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Eileen Ivers: Beyond the Bog Road
by George Graham
(e-One Records As broadcast on WVIA-FM 3/30/2016)
Irish and Celtic music has come a long way since it was considered ethnic folk music and far from the popular mainstream. But starting with the Chieftains in the 1970s, the style has been finding wider audiences, especially in the wake of more popular theatrical treatments like the Riverdance performances and groups like Celtic Thunder, who have been finding significant audiences with their Public TV specials. Not surprisingly, a lot of creative artists have been applying their abilities in the cause of taking the music to new places. The band Solas is a good example of that. One of the more creative and eclectic artists who have been drawing on the Celtic tradition is fiddler Eileen Ivers, who had just released her new album Beyond the Bog Road.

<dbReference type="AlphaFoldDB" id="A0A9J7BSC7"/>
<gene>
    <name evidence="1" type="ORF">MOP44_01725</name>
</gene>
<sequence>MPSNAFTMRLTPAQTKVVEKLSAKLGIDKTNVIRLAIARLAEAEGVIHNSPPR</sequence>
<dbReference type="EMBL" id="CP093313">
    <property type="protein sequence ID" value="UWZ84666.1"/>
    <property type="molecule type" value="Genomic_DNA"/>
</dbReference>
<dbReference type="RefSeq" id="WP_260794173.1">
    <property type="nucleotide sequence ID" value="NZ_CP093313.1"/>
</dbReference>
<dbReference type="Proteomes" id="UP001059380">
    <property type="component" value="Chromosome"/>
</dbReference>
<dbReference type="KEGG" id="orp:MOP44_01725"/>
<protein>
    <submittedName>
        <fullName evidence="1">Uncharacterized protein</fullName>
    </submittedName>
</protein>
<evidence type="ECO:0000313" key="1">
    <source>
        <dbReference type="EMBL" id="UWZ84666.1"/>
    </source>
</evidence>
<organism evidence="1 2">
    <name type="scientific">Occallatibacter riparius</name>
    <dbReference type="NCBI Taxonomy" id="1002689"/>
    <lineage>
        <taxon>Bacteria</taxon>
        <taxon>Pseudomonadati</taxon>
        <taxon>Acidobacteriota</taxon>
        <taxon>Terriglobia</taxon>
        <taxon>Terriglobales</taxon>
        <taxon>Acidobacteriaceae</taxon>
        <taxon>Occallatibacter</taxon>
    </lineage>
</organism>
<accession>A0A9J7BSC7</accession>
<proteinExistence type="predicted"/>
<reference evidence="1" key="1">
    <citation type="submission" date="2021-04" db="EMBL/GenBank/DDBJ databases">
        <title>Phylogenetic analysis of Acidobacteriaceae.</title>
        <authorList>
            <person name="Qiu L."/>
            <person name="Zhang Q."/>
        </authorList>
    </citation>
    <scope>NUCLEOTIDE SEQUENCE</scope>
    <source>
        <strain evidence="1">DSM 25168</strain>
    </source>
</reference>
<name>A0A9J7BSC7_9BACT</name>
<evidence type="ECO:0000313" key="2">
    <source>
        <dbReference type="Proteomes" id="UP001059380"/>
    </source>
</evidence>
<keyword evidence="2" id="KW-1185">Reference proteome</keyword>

Eileen Ivers grew up in the Bronx, New York, the daughter of Irish immigrants. She played fiddle from and early age and won nine All-Ireland fiddle championships, plus one on banjo. She made frequent trips to Ireland with her parents while growing up. However, her academic major was mathematics and she intended that as a career. She was doing post-grad work when the call of the fiddle began to overtake her interest in math. Since then, she has been involved with a wide variety of projects, including being a founding member of the group Cherish the Ladies, and was also on the Riverdance tour. She has been releasing a somewhat infrequent series of albums, ranging from traditional to very eclectic. Her 2003 album called Eileen Ivers and Immigrant Soul, was in my view, a classic, incorporating the styles that she heard in the ethnically diverse area where she lived, including salsa, rock, funk and the Irish influence. While she did a Christmas album in 2007, the new release, Beyond the Bog Road, is her first full studio album under her own same since Immigrant Soul.